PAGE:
Insurers that underestimate environmental risks will fail their customers and ultimately become architects of their own downfall, according to recent research.
Jason Thistlethwaite, a climate change economist at the University of Waterloo, Canada, co-authored the research entitled, Insurance and Climate Change Risk Management: Rescaling to Look Beyond the Horizon.
Cutting to the chase, he said: "As extreme events become more frequent, insurers that ignore climate change will not put away enough money to cover their claims. To re-coup those losses, they'll have to raise rates or pull coverage from high risk areas. When this shift happens, thousands of people will lose coverage, or it will be unaffordable."
Commenting on the fate of insurers, he added: "Some insurers are better at understanding climate change than others. These organizations will survive, and likely be able to sell climate services to their counterparts struggling to understand the problem. Those that don't, will fail."
Risk on the rise
The systemic nature of extreme weather risks was underlined in The Global Risks Report 2018 published by the World Economic Forum.
In its list of top 10 risks by likelihood, extreme weather events came first, natural disasters came second, and the failure of climate change mitigation and adaption was fifth. When listing the top ten risks by impact, these three risks were placed second, third and fourth in the same order.
To put the rise of these risks over the last 10 years into context, no environmental risk featured in the top five for either likelihood or impact in 2008, 2009 or 2010.
The report states: "Environmental risks have grown in prominence in recent years. This trend has continued this year, with all five risks in the environmental category being ranked higher than average for both likelihood and impact over a 10-year horizon."
Learning from the past but looking to the future
The insurance industry is built on its ability to analyze the past to predict the future. But the speed at which weather patterns and systems are changing means future events will not mirror or even resemble those that went before.
To address this problem, insurers are creating tools and indices that use historical data, but also incorporate real-time information and sophisticated risk modelling capabilities.
These tools produce forward-looking analysis that accounts for changing climatic dynamics, generating more accurate forecasts on potential exposures and creating a more informed platform from which to manage, mitigate and price risks.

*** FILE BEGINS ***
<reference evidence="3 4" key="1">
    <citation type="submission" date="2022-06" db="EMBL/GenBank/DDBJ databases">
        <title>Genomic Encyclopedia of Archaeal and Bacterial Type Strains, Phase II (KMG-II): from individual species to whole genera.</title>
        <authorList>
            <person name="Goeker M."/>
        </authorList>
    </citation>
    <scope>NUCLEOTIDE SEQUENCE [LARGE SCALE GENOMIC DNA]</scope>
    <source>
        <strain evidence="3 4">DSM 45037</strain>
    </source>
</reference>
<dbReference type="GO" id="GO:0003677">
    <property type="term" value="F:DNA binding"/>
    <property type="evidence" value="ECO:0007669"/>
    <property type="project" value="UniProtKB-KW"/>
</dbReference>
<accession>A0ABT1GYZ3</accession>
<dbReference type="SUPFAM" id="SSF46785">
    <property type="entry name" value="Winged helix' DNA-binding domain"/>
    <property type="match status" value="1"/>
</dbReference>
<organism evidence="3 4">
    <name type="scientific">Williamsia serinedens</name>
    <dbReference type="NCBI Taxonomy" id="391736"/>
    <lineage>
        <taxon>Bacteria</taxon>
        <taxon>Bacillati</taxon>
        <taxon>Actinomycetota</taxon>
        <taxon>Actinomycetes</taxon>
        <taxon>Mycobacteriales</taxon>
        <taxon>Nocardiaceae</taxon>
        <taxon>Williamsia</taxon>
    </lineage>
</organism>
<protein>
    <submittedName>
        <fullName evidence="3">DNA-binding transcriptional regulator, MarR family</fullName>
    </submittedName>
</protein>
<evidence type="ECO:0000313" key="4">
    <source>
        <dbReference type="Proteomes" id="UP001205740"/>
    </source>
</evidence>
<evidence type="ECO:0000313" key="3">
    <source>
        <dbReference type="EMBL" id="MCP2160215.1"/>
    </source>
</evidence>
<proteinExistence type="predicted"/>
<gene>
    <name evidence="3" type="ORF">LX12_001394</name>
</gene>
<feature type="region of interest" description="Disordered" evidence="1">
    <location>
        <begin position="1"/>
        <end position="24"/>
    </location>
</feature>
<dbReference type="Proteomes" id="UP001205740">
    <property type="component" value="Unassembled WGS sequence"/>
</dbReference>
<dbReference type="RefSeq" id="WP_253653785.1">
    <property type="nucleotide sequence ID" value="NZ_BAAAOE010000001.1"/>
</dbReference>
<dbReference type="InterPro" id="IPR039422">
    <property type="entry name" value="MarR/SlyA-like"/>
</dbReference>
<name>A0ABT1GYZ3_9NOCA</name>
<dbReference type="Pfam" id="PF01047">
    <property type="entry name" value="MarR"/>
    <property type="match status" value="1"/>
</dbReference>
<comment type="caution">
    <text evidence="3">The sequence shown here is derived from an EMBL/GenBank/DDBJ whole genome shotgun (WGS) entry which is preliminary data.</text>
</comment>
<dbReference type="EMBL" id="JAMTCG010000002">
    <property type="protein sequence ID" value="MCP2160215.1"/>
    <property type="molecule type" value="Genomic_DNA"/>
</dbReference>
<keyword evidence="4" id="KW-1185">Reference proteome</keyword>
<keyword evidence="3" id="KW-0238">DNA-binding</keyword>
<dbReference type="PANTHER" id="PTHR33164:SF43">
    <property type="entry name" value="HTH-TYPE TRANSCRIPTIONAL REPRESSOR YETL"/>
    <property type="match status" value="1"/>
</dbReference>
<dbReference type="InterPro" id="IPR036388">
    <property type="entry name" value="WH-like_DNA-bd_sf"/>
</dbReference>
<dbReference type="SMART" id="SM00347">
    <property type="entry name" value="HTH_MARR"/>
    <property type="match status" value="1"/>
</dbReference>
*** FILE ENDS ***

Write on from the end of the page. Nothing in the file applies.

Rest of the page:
Loss prevention and mitigation is the best outcome for policyholders and when it comes to commercial property that means fortifying, adapting and locating buildings in the most appropriate way.
The insight created from forward-looking analysis allows insurers to work at such a strategic level with customers, informing their property portfolio decisions.
For example, the most effective flood maps do not merely rely on historical data. They also incorporate hydrology and hydraulic science that analyzes the flow, speed and force of water and the way it will move and distribute itself through the natural and built up environment.
The result is an accurate understanding of the future flood exposure at a given geographical location, rather than an outdated view based purely on an assessment of that location’s historical experience.
In addition, these models are updated with location-based risk assessments carried out by property engineers at hundreds of thousands of locations annually. Such assessments include the extent and nature of natural hazards, providing real-time data to update the models.
Insurers are also using data from flood, natural catastrophe and wind models to rank territories around the world by the nature of the hazards they face. These global risk indices enable companies to improve their enterprise risk management strategies and make more informed investment and expansion decisions.
They can use them to determine which locations are most resilient to disruptive events and where to locate new facilities or expand existing ones. Risk indices can also play a role in deciding which suppliers to work with and to identify potential vulnerabilities in supply chains and customer bases.
Insurers can only provide this kind of valuable insight to corporate executive teams if they have developed their understanding of climate change and invested in the tools to accurately predict potential exposures, and not all have.
Climate change is gathering pace and while global leaders try to stem its impact and arrest its advance companies must identify and manage their developing risks in the here and now.
Risk management and mitigation strategies based on outdated information generated by backwards-looking forecasting techniques will not produce the outcomes required or desired.
Instead insurers must provide risk assessment, modelling and pricing that accounts for the increased frequency and severity of extreme weather events if they want to both serve their clients and safeguard their own businesses.
This climate-centric approach to risk will become an increasingly important differentiating factor in the years to come and should be something that more businesses demand today.
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